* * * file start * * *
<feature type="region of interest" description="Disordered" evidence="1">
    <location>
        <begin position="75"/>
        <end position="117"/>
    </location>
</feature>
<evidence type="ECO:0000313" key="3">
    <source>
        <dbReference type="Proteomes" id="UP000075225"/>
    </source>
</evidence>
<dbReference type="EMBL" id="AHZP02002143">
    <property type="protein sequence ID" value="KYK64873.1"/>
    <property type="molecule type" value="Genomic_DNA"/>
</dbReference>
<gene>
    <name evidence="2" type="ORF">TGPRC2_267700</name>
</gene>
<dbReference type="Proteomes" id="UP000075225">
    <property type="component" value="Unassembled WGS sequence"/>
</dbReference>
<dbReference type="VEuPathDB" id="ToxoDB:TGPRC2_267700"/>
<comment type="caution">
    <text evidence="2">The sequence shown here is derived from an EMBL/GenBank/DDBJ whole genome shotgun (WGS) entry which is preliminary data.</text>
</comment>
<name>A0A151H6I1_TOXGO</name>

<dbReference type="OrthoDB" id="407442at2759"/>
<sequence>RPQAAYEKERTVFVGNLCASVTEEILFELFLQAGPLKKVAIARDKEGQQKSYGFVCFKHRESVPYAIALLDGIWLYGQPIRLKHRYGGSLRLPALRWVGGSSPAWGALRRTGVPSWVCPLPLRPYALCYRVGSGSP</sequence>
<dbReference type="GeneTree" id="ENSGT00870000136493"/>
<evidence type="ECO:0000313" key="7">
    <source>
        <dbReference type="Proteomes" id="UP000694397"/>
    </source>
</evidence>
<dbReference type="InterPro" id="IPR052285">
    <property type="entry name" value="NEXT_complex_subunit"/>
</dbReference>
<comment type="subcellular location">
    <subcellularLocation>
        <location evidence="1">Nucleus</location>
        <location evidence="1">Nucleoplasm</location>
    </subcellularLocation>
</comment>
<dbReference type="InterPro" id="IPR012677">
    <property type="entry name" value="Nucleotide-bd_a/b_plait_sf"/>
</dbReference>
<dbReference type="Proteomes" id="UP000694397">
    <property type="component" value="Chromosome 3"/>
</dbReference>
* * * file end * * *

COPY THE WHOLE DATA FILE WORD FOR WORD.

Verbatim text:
<feature type="region of interest" description="Disordered" evidence="1">
    <location>
        <begin position="75"/>
        <end position="117"/>
    </location>
</feature>
<evidence type="ECO:0000313" key="3">
    <source>
        <dbReference type="Proteomes" id="UP000075225"/>
    </source>
</evidence>
<dbReference type="EMBL" id="AHZP02002143">
    <property type="protein sequence ID" value="KYK64873.1"/>
    <property type="molecule type" value="Genomic_DNA"/>
</dbReference>
<gene>
    <name evidence="2" type="ORF">TGPRC2_267700</name>
</gene>
<dbReference type="Proteomes" id="UP000075225">
    <property type="component" value="Unassembled WGS sequence"/>
</dbReference>
<dbReference type="VEuPathDB" id="ToxoDB:TGPRC2_267700"/>
<comment type="caution">
    <text evidence="2">The sequence shown here is derived from an EMBL/GenBank/DDBJ whole genome shotgun (WGS) entry which is preliminary data.</text>
</comment>
<name>A0A151H6I1_TOXGO</name>

<dbReference type="OrthoDB" id="407442at2759"/>
<sequence>RPQAAYEKERTVFVGNLCASVTEEILFELFLQAGPLKKVAIARDKEGQQKSYGFVCFKHRESVPYAIALLDGIWLYGQPIRLKHRYGGSLRLPALRWVGGSSPAWGALRRTGVPSWVCPLPLRPYALCYRVGSGSP</sequence>
<dbReference type="GeneTree" id="ENSGT00870000136493"/>
<evidence type="ECO:0000313" key="7">
    <source>
        <dbReference type="Proteomes" id="UP000694397"/>
    </source>
</evidence>
<dbReference type="InterPro" id="IPR052285">
    <property type="entry name" value="NEXT_complex_subunit"/>
</dbReference>
<comment type="subcellular location">
    <subcellularLocation>
        <location evidence="1">Nucleus</location>
        <location evidence="1">Nucleoplasm</location>
    </subcellularLocation>
</comment>
<dbReference type="InterPro" id="IPR012677">
    <property type="entry name" value="Nucleotide-bd_a/b_plait_sf"/>
</dbReference>
<dbReference type="Proteomes" id="UP000694397">
    <property type="component" value="Chromosome 3"/>
</dbReference>